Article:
Another Year of #TidyTuesday

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Last year, I wrote a blog post discussing of how I found participating in #TidyTuesday every week for a year. Well, this year I did the same again. And so I’m writing another blog post about it! If you’re unfamiliar with #TidyTuesday, it’s a weekly data challenge aimed at the R community. Every week a new data set is posted alongside a chart or article related to that data set, and ask participants explore the data. You can access the data and find out more on GitHub.

So what have I learnt this year, that I didn’t know last year?

Recording the progress of making visualisations with {camcorder}: the {camcorder} R package records all of the plots you make on the way to making your final visualisation and turns them into a gif. It’s useful to showcase the process of how you make plots using {ggplot2}, and interesting to see how other people approach the making of plots!

Dealing with different resolutions when saving images: if you want to save high resolution images using ggsave() this can sometimes lead to saved plots that look quite different compared to the preview in RStudio IDE. You can use {camcorder}, R Markdown, or Quarto to preview how your images look under higher resolutions – I also write a blog post about this!

How R compares with Tableau for visualising data: to get a better idea of how Tableau compares with R for data visualisation, I started recreating some of my #TidyTuesday contributions using Tableau. Sometimes it was quicker to create visualisations in Tableau – the click-and-drag features make it easier to position elements exactly where you want them. However, the data wrangling capabilities of R make it a better option in my opinion! You can see my #TableauTuesday contributions on my Tableau Public profile.

A number of new R packages I hadn’t used before:

  • {geomtextpath}: to create text which lies on curved paths
  • {ggchicklet}: for creating bar charts with rounded edges
  • {ggimage}: for using images in {ggplot2} graphics
  • {showtext}: technically I did use this twice in 2021, but it’s become my go-to package for working with fonts!
  • {ggtext}: allows you to use HTML or Markdown syntax for {ggplot2} text
  • {ggforce}: provides additional geom and stat functions for use with {ggplot2}
  • {poissoned}: implements the poisson disk sampling algorithm, which I used to create this plot…

And now it’s time for a recap of the year, where I show my:

  • first visualisation of 2022,
  • last visualisation of 2022,
  • favourite visualisation of 2022,
  • one I’d like to re-do visualisation of 2022!

My first visualisation of 2022

The first week of #TidyTuesday in 2022 was a “bring your own data” week! For this plot I tried out the aforementioned {geomtextpath} package to write some text in a spiral. The data behind this plot was the introduction to my recently completed PhD thesis. I quite liked this plot – the minimalist style was a theme I definitely leaned into this year!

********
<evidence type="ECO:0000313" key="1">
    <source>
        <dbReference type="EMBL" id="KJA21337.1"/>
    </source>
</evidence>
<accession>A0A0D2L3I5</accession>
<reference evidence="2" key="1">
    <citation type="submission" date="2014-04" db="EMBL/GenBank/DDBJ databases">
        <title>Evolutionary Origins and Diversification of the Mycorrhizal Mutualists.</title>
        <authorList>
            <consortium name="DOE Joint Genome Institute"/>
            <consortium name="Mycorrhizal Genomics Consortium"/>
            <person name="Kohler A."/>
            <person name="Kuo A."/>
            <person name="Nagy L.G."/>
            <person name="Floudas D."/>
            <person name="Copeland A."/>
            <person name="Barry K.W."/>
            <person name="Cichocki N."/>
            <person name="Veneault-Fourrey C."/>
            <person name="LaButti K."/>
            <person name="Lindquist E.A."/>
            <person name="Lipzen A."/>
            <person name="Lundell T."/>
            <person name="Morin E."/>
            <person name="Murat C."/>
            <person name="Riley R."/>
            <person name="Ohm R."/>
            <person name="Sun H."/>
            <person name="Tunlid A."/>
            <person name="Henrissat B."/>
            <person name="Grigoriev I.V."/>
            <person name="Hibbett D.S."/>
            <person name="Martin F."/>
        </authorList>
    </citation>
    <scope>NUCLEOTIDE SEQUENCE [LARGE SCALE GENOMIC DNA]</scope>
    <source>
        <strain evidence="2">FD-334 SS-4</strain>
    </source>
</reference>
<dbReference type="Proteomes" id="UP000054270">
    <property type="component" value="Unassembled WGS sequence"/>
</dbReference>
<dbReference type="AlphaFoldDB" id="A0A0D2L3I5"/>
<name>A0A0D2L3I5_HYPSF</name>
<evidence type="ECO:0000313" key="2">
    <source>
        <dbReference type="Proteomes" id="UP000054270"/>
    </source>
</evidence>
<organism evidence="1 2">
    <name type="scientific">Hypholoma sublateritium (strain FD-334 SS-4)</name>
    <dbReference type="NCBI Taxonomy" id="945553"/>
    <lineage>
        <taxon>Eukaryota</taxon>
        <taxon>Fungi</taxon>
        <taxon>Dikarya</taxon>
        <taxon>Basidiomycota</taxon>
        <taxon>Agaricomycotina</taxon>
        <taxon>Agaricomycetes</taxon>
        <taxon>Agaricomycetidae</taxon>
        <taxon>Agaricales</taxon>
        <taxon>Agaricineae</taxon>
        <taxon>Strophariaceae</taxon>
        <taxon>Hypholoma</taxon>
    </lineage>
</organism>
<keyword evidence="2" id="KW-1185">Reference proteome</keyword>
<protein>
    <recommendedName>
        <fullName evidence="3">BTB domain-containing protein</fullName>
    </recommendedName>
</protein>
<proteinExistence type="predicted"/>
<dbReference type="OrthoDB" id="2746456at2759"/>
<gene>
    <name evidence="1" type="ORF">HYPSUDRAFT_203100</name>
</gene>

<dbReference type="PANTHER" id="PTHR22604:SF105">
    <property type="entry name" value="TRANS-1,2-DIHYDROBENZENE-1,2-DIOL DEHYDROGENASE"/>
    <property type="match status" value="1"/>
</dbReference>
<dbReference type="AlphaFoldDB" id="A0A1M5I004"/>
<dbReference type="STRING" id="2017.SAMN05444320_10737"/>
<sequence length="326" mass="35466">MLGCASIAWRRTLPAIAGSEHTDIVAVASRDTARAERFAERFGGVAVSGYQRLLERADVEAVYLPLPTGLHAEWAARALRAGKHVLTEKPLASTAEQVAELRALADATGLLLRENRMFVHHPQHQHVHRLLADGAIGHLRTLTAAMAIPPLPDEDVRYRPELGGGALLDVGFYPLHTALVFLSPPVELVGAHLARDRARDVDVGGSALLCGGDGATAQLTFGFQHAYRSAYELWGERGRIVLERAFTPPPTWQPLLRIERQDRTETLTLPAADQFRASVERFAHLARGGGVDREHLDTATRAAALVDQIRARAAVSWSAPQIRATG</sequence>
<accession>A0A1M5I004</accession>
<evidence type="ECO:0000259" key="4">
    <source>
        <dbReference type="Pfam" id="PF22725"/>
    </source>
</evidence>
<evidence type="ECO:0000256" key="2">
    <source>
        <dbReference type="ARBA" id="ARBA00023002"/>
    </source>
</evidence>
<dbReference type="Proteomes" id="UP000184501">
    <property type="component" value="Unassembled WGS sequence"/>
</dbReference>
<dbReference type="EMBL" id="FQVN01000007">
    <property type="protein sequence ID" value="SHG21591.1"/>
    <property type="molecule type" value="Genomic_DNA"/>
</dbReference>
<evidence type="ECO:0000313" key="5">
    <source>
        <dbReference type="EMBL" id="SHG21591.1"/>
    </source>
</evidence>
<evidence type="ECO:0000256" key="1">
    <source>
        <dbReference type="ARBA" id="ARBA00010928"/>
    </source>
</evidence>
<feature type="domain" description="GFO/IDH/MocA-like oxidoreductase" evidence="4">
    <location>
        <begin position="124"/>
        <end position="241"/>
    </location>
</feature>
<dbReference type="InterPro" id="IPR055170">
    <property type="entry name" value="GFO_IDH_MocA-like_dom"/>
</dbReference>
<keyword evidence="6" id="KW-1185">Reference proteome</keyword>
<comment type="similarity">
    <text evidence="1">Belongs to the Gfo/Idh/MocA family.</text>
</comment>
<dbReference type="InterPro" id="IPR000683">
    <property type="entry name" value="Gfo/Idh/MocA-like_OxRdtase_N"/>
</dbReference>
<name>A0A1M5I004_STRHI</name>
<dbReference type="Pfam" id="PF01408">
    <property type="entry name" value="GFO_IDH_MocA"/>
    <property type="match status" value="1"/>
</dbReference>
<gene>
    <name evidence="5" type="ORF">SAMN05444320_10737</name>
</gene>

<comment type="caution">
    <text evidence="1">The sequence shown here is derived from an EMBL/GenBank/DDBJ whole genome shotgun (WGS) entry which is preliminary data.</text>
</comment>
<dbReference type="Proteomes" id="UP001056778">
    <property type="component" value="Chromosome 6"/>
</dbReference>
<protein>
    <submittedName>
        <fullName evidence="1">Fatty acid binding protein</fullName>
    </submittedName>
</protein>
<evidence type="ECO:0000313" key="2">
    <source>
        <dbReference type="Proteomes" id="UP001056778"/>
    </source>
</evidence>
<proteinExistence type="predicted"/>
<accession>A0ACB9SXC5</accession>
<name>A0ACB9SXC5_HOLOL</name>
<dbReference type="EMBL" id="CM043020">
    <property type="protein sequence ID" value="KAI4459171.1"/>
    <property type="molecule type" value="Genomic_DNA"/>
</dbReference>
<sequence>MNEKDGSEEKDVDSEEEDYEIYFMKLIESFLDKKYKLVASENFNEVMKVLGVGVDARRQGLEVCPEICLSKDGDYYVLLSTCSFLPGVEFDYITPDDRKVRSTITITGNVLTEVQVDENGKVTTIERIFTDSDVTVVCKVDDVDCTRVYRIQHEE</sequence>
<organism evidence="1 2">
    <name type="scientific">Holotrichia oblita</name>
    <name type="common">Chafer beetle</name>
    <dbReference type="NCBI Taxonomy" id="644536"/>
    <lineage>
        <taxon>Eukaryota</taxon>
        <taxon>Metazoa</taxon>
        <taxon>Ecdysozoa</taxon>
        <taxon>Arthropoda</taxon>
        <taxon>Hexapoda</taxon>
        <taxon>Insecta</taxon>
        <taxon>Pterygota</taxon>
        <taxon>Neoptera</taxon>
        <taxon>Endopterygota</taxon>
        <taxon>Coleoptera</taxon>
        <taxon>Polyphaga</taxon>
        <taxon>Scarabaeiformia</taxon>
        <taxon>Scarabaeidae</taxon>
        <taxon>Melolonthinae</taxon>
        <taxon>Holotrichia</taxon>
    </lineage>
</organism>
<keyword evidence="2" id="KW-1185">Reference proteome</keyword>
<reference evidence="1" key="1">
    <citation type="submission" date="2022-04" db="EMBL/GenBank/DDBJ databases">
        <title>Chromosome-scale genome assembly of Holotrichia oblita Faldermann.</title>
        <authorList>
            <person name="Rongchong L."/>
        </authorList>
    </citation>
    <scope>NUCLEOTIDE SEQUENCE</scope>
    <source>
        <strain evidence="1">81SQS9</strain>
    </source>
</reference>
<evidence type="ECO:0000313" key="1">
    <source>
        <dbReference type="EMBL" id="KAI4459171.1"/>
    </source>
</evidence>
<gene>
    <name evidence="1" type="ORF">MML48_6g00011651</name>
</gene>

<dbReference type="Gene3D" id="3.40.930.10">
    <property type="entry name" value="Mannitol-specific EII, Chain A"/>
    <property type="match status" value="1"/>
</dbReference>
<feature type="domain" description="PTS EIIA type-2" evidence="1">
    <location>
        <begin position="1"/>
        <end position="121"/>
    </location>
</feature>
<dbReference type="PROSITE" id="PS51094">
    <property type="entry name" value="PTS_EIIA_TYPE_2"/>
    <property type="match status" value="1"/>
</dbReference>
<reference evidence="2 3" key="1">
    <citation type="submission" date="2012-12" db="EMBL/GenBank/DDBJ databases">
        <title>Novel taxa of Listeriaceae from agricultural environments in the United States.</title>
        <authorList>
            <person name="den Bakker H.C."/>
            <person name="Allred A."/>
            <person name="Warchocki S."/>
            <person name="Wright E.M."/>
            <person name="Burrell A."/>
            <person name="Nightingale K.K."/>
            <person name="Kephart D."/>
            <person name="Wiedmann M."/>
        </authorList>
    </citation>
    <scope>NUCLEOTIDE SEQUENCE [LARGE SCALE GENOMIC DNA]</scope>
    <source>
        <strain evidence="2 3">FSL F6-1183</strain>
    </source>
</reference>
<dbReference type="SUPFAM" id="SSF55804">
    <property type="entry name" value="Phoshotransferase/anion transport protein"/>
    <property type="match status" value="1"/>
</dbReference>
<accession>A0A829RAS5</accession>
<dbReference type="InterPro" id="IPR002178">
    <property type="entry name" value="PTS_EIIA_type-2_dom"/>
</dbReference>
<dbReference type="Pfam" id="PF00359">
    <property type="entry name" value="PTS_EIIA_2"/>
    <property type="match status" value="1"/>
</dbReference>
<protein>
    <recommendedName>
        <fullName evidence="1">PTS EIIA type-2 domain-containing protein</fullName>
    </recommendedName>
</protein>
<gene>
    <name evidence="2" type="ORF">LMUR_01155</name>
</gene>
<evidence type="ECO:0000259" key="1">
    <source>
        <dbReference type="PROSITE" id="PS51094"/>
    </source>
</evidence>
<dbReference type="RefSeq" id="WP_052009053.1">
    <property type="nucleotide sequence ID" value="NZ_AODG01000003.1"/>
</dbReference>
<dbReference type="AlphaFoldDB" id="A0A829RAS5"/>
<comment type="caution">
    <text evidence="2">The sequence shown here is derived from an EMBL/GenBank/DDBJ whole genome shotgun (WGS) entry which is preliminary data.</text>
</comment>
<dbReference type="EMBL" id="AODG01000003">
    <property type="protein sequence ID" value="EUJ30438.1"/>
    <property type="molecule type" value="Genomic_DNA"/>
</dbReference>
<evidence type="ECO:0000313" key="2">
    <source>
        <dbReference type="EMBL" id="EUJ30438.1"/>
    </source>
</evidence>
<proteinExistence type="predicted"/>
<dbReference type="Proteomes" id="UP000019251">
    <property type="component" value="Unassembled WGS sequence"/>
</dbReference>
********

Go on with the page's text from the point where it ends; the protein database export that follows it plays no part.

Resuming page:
My last visualisation of 2022

The last #TidyTuesday visualisation of 2022 (from today) looked at the titles in Star Trek: The Next Generation (Starfleet Academy) book series. I decided to keep this one visually simple, but there are two new things I tried in this visualisayion:

  • {eyedroppeR}: a colour palette generating package from Dan Oehm that allows you to select colours from images. I’d previously used for this purpose, but it’s great to bring this part of the design process inside R as well.

  • Justified text: support for justified (aligned to right and left margins) text in {ggplot2} isn’t built-in. Instead, you need to manually calculate varying text sizes – very much helped by this visualisation from Georgios Karamanis!

My favourite visualisation of 2022

Okay, so maybe this is cheating since it’s technically three visualisation… For this data set on psychometric scores of TV characters, I made radar plots showing the personality traits of different Killing Eve characters. I’m not generally a huge fan of radar plots, but for this week I was mostly focused on the design elements – which I think turned out really well! I focused on designing these plots to be viewed on mobile (since many of us spend too much time scrolling on our phones…) and tried to create character cards for three of the characters.

My one I’d like to re-do visualisation of 2022

For this data set on Kaggle’s Hidden Gems, I looked at the sentiment analysis of notebook titles. The plot shows there’s no real change over time – which isn’t a very exciting finding. Part of the reason, I don’t like this plot so much is that it was created as an interactive HTML widget, which naturally doesn’t look so good as a static screenshot. I also don’t think the styling feels very neat, so I’d like to have another go at this one…

So that’s exactly what I did! In this re-worked version if the visualisation, I made two main changes:

  • analysed the sentiments of the reviews, rather than the title,
  • visualised the minimum and maximum sentiment of each volume, rather than the average.

You can download the code to create the re-worked version from my website.

Getting started with #TidyTuesday

If you’ve read this far, and you’re thinking about joining in with #TidyTuesday and haven’t already – I’d highly recommend it! Some useful resources for getting started:

Searching for #TidyTuesday on Twitter, LinkedIn, or Mastodon should also give some inspiration for what can be created in R!

Final thoughts

The code for all of my #TidyTuesday contributions is on GitHub, and you can view a curated selection of my favourite contributions on my portfolio page.

Huge thanks to R4DS team for putting #TidyTuesday together every week, and thanks to everyone who contributed data. I might add some data of my own next year…

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